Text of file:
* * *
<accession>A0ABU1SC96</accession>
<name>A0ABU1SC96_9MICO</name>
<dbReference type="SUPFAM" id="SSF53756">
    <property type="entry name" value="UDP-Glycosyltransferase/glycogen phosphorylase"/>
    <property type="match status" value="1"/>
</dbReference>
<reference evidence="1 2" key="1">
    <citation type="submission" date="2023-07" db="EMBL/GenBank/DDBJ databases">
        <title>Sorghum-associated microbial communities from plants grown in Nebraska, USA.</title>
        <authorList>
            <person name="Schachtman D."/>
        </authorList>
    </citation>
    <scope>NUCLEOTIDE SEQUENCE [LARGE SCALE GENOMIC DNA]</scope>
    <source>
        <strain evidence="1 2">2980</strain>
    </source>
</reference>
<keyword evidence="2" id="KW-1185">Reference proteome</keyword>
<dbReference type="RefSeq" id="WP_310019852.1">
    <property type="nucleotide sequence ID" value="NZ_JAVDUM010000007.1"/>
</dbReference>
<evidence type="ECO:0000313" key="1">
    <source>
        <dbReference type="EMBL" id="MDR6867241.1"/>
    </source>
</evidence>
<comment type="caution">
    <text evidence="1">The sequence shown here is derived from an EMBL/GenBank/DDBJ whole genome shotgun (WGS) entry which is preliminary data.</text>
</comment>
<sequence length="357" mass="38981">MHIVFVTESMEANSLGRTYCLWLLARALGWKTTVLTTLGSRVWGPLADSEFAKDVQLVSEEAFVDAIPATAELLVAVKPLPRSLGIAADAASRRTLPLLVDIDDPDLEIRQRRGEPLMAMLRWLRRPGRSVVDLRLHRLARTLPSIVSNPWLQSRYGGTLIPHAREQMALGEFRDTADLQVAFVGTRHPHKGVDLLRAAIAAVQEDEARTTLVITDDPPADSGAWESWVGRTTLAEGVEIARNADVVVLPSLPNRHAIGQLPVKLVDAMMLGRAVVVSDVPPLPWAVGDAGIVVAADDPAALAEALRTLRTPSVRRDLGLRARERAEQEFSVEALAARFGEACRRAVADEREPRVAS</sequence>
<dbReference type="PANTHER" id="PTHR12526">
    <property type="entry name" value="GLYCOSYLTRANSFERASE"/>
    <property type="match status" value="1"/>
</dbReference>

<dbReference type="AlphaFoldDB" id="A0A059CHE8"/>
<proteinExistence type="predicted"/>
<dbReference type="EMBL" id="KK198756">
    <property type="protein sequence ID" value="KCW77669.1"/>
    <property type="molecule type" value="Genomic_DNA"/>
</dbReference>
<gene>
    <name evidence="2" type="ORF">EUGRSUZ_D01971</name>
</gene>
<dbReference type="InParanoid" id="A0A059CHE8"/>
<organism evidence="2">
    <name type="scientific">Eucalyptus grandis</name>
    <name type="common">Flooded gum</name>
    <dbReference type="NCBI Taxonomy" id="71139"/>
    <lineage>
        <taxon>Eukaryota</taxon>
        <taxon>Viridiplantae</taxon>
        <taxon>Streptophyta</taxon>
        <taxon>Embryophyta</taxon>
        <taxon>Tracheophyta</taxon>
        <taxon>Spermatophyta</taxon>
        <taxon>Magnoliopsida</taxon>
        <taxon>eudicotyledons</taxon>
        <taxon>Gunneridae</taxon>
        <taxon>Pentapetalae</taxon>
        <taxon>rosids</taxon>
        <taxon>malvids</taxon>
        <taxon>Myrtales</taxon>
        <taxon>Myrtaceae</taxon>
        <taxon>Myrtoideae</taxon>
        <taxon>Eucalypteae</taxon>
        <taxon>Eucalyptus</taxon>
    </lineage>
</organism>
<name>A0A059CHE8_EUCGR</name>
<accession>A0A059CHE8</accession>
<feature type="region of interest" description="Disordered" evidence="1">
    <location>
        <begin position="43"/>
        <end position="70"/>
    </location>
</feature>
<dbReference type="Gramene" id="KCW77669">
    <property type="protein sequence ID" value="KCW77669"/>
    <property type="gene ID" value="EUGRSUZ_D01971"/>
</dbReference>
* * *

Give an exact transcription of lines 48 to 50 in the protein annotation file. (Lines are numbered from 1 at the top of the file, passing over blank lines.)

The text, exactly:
    <name type="common">Flooded gum</name>
    <dbReference type="NCBI Taxonomy" id="71139"/>
    <lineage>